White House 📣: A “fundamental rewrite” to federal grantmaking
This is a big step forward that can transform the way the U.S. government works with front-line, local and next-gen social innovators.
Dear Unlock Aid community,
Last week, the White House made big news in our world when it announced it would embark on a “fundamental rewrite” of federal grantmaking rules to make it easier for organizations to work with the U.S. government. You can see the full list of their proposed changes here.
Since our founding, we’ve heard hundreds of stories of organizations that have had to stop serving vulnerable communities or close their doors because they couldn’t handle the complexity and cost of working with government agencies to deliver impact. Many of the world’s most innovative organizations have told us they’ve simply stopped trying to work with the U.S. government. This limits competition, stifles impact, increases costs, widens inequities, and accelerates the trend of hyper-consolidation in government contracting.
So proposing a “fundamental rewrite” in federal grantmaking is a big deal.
For local communities and social innovators working in global development, the White House’s proposed changes will:
Simplify the process for organizations to apply for U.S. government funding
Cut unnecessary red tape so that recipients of government grants can focus more on driving long-term impact
Make it easier for federal officials to write awards that pay for results instead of activities
All of these fixes align with the kinds of changes we need to see to modernize the way our public institutions deliver – and our 2023 policy platform elaborates on additional steps that policymakers can take.
In January, we published six predictions for 2023. #1 on that list was that the “Biden-Harris Administration will make it cool to believe in government again.”
We explained that:
[T]oo many federal agencies don’t operate with the urgency, flexibility, and innovation required… A myriad of unnecessary barriers can make the government feel impenetrable to more diverse and non-traditional players. Progress happens too slowly.
One of the biggest culprits is excessively complicated procurement practices. Complexity favors the few and the powerful who know how to play the game. But it leaves out the innovation we desperately need to address food insecurity, the effects of almost 90 million displaced persons, and under-resourced health care systems.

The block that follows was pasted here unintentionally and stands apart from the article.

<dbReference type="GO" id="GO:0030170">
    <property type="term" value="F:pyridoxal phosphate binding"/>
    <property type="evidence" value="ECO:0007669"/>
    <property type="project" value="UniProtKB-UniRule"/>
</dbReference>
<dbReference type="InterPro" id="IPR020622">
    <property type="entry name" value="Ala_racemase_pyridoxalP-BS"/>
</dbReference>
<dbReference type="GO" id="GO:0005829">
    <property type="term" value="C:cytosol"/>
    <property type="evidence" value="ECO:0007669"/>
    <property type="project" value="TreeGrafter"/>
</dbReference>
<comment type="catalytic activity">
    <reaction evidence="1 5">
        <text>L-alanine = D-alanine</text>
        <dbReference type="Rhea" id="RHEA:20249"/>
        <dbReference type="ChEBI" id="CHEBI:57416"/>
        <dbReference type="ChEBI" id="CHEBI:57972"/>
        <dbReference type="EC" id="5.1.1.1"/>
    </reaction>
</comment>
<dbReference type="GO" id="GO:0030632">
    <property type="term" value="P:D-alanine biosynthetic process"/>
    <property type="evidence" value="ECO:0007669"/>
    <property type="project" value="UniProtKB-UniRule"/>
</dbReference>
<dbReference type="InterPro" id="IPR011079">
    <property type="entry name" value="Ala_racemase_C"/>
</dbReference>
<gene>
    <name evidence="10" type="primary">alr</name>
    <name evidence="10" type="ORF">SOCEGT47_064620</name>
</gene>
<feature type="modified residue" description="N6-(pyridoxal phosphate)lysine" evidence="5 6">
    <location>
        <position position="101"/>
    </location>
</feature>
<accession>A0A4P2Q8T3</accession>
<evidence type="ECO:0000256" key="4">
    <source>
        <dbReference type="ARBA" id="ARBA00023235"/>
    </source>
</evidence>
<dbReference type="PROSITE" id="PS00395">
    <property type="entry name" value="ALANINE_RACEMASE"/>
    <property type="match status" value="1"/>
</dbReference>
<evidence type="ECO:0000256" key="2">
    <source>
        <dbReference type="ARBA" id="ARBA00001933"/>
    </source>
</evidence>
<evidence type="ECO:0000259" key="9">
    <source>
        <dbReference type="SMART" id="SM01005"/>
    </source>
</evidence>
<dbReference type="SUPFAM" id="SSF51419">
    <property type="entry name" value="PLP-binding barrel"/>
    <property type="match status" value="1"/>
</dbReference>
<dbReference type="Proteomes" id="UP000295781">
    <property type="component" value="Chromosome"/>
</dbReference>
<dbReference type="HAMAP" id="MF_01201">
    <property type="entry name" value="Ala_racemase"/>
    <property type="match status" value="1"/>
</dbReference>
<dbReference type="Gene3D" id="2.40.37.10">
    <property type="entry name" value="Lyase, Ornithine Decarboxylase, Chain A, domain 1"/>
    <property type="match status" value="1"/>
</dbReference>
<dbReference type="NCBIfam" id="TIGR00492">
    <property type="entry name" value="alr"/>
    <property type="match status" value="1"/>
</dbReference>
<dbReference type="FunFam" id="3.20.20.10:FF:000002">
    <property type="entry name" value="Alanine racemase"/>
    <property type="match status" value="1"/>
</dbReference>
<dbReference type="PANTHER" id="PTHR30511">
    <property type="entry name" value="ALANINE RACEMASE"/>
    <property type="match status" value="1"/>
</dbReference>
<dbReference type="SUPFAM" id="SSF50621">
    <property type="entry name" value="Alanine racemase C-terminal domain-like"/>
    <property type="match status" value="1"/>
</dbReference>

We predict 2023 will be the year that the Biden Administration champions a lot of really unsexy, in-the-weeds red tape issues and ushers in the reforms we need to build a 21st-century government that delivers.
With this pledge to “fundamentally rewrite” grantmaking rules, we’re on our way to seeing this prediction come true.
P.S. Taking on an issue as complex as procurement reform is a major step forward, but it’s just the beginning. We need a paradigm shift in the way our public institutions operate to meet the scale of our shared 21st-century challenges.
That’s why, last week, on the margins of the UN General Assembly, we kicked off our global listening tour: Rebuilding Public Institutions to Achieve the SDGs.
We asked 40+ business leaders, philanthropists, entrepreneurs, diaspora community leaders, social innovators, and other coalitions, “If we got to rebuild our public institutions to achieve the SDGs by 2030, what would we do differently?” Fixing outdated procurement rules made it to the list, along with many other issues.
Our next three stops on our global listening tour will be in: Dakar, Senegal; Kigali, Rwanda; and San Francisco, California, USA. Please let us know if you’ll be in any of those locations.
The White House’s announcement shows us that policymakers are willing to take on thorny issues to drive big and potentially transformative change. Now we need your help to reimagine what a reimagined U.S. approach to global development can look like.
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